The GoBe 2 was a lot different than other activity trackers I’ve used. For starters, it works best if you wear it 100% of the day. That is, of course, impossible because of the need for recharging. It was suggested to me by Healbe that I let it charge while I was getting ready in the morning, but before having breakfast. When you wear it as much as possible, you will notice that the battery life decreases quite a bit. I tried to wear it for 2 days straight and the device died on me. The problem with that is that when it dies completely, it takes longer to recharge it, which means that it’s off of your wrist longer.
One of the first observations I made had to deal with the comfort level. I have been wearing a 38mm Apple Watch consistently since it was released in 2015. I have also worn other activity trackers like the Garmin Vivofit. So, I am used to wearing something on my wrist and having a scanner on me. The GoBe 2 has a much larger body than either of those devices. Because of that, it took me a while to get adjusted to having something that large on my wrist. I did find that if I wore it more on my arm — just past my wrist bone — than on my hand, it was more comfortable to wear.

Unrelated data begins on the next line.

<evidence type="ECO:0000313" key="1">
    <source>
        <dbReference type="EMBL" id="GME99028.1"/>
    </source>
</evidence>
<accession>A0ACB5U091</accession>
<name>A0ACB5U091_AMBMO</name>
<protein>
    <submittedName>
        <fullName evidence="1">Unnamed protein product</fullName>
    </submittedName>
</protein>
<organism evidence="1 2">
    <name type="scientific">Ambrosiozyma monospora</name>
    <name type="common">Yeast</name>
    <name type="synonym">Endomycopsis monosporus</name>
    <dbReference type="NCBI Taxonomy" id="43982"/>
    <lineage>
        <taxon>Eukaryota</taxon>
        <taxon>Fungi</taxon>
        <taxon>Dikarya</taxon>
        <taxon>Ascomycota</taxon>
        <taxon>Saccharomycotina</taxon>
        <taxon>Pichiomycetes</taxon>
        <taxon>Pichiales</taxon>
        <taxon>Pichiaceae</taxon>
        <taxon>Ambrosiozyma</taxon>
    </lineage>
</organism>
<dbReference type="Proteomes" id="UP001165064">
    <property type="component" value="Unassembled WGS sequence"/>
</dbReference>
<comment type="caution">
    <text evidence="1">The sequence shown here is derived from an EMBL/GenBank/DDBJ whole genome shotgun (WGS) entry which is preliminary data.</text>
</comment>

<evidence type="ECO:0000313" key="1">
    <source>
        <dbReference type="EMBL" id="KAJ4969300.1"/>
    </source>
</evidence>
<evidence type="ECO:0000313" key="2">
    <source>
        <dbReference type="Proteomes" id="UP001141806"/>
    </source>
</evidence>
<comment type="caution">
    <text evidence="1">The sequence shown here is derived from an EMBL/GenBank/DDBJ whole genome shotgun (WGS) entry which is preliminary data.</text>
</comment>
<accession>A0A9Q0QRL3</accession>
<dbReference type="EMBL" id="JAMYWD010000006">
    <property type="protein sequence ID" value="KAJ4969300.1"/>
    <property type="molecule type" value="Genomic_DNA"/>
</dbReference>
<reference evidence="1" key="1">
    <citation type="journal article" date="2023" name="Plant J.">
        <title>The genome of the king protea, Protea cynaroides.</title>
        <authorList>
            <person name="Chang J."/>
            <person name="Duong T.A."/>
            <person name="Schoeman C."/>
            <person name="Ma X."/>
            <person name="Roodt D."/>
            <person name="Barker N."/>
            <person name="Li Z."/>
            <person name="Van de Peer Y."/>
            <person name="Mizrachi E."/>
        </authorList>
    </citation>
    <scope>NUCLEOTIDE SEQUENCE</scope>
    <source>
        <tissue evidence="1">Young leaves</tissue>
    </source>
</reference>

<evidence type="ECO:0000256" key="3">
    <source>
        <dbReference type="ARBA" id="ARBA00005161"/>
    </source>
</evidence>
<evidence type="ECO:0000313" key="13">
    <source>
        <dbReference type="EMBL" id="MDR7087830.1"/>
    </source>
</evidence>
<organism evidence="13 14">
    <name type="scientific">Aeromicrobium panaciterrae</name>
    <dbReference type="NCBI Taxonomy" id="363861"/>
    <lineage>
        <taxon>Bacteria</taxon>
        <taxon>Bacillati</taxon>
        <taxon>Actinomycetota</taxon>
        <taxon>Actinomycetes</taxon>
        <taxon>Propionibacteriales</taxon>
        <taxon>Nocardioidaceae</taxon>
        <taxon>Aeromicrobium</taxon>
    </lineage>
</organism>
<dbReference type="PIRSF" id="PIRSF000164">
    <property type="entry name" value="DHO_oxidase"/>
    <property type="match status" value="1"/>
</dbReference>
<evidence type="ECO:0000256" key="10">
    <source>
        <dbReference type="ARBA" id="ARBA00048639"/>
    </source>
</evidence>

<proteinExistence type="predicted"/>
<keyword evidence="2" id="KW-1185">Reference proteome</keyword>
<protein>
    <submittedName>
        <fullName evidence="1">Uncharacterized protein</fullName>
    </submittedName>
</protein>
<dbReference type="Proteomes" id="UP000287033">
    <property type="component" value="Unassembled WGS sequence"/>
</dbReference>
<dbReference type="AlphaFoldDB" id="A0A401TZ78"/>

It has a permanently attached band, which ended up causing me some issues as well. I believe that I have sensitive skin on my wrists because the sport-style activity bands for smart devices end up eventually causing me to have rashes. This happened with the Apple Watch Sport band and also the Vivofit’s band. I found that it didn’t occur anymore when I switched to a band that allowed the skin to breathe. Unfortunately, that isn’t an option with the GoBe 2 because of its permanent band. I would love to see it have an option to swap out bands because I know that I’m not the only person who has this issue.